special arrangements are necessary due to the remoteness of the pupil’s home or other exceptional circumstances; or
school education suitable to the age, ability and aptitude of the pupil can best be provided for the pupil at a specific school.
27.New subsection (1ZA) is concerned with the second of these possible reasons for special arrangements. Specifically, it deals with the situation where an education authority is deciding whether it is best for a pupil to attend a specific school and that school is an independent school. Subsection (1ZA) provides that, in those circumstances, the authority must, in coming to its decision under subsection (1) of section 50, take into account the factor set out in new section 50A.
28.Subsection (3) inserts a new section 50A into the 1980 Act. Section 50A states that the factor that has to be taken into account under new sections 49(2ZA) and 50(1ZA) is the extent to which any food and drink which is provided to pupils at the independent school in question would comply with the regulations specifying nutritional requirements, if those regulations applied to independent schools. The duty to comply with the nutritional requirements under new section 56A(1) of the 1980 Act (inserted by section 3 of the Act) does not apply to independent schools and regulations under that section cannot be made in respect of independent schools. So where an education authority wishes to make an arrangement with an independent school under section 49 or 50, new section 50A provides that they must look at the regulations made under section 56A(1) as if they did apply to the independent school in question.
Section 6: School meals and snacks
29.This section makes a number of amendments to section 53 of the 1980 Act in relation to the provision of meals and snacks in schools.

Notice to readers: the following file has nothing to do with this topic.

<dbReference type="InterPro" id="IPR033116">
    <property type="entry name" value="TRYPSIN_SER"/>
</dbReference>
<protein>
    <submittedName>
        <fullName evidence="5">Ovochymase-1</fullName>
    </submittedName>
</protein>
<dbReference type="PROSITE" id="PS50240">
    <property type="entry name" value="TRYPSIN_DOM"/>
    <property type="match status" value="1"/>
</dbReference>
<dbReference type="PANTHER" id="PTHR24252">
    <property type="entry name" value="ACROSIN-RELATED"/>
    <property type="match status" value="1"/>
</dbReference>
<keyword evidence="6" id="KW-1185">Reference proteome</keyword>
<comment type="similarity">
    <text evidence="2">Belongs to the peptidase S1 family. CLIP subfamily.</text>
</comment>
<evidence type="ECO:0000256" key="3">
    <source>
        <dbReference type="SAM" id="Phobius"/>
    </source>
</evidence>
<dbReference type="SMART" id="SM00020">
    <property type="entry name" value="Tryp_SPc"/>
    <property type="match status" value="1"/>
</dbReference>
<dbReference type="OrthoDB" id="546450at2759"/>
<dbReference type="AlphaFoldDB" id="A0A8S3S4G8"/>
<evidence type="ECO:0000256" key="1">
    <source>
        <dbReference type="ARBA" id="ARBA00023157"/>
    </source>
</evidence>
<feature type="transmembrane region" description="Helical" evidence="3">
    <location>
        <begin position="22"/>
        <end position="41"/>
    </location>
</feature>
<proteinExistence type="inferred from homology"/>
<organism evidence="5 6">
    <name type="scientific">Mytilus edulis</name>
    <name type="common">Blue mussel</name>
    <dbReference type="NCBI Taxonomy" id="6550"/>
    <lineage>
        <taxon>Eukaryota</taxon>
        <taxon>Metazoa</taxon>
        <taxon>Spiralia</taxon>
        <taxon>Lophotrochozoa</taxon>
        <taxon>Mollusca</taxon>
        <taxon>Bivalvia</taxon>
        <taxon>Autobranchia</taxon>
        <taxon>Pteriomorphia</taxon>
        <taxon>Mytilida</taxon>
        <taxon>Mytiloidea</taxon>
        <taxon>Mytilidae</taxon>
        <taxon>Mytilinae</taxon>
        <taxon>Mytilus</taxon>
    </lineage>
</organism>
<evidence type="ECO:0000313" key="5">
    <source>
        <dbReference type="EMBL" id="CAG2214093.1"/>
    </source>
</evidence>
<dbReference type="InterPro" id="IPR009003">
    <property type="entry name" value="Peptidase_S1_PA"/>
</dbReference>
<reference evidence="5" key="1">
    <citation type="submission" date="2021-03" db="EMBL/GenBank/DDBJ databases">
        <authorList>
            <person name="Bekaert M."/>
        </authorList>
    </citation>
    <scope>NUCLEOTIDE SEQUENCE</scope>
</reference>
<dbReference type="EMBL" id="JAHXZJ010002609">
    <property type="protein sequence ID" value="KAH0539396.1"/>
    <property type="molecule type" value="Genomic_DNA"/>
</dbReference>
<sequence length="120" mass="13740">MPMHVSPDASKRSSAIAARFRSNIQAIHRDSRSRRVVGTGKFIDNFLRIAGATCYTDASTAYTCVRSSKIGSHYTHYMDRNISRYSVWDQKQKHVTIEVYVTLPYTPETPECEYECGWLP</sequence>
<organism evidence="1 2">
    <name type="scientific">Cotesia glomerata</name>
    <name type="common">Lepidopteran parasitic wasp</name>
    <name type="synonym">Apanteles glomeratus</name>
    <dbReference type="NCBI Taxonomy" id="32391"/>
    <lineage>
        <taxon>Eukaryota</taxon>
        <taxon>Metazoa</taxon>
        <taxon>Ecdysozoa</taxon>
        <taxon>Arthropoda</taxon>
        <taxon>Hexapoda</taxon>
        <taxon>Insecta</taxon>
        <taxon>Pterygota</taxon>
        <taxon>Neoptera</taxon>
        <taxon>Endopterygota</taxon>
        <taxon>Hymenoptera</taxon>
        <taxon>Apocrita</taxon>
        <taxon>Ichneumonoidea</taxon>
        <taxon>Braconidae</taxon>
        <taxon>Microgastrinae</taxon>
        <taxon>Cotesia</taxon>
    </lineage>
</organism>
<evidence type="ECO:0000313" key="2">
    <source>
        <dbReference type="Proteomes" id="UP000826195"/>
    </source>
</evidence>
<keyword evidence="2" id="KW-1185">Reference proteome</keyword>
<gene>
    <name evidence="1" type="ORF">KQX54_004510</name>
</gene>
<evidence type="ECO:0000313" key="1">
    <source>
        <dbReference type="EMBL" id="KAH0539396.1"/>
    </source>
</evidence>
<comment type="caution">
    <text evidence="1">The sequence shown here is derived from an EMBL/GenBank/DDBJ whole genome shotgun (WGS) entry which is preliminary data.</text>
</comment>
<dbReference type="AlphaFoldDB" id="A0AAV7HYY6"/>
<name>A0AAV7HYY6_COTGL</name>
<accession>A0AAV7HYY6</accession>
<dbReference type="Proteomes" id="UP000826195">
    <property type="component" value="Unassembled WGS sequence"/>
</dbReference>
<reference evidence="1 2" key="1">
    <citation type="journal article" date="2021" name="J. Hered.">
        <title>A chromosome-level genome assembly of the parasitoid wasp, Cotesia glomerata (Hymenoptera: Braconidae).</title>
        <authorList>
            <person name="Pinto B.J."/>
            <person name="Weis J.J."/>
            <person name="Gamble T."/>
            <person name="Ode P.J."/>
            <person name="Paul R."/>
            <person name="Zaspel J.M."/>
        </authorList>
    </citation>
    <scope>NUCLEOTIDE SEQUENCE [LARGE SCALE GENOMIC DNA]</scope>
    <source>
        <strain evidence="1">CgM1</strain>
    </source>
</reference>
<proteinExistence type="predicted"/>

30.Subsection (3) inserts new subsections (2) to (2D) into section 53. New subsection (2) re‑enacts the existing rule that school lunches must be charged for unless the pupil is eligible for a free school lunch under subsection (3) of section 53. New subsections (2A) to (2C) give education authorities the power to provide pupils, either free of charge or subject to a charge, with food and drink at any time of the day (other than at lunchtime which is covered by new subsection (2)). This will, for example, enable education authorities to offer all children breakfasts or snacks in the morning or afternoon. New subsection (2B) provides that the food or drink can be provided for free or may be charged for. Where the food or drink is provided for free, new subsection (2C) provides that education authorities may target only certain children for free provision, or may offer food or drink for free at certain times of the day only. New subsection (2D) provides that where a charge is levied for a particular food or drink (whether as part of a lunch or other meal or snack) the amount charged has to be the same for each pupil who is charged.
31.Subsection (5) defines “school lunch” and provides that these words attract this definition in new sections 53A and 53B of the 1980 Act as well as in section 53.
Section 7: Promotion of school lunches
32.Section 7 of the Act inserts a new section 53A into the 1980 Act. Subsection (1)(a) of new section 53A requires education authorities to implement methods of promoting the availability of school lunches whereas subsection (1)(b) requires education authorities to encourage the uptake of those lunches.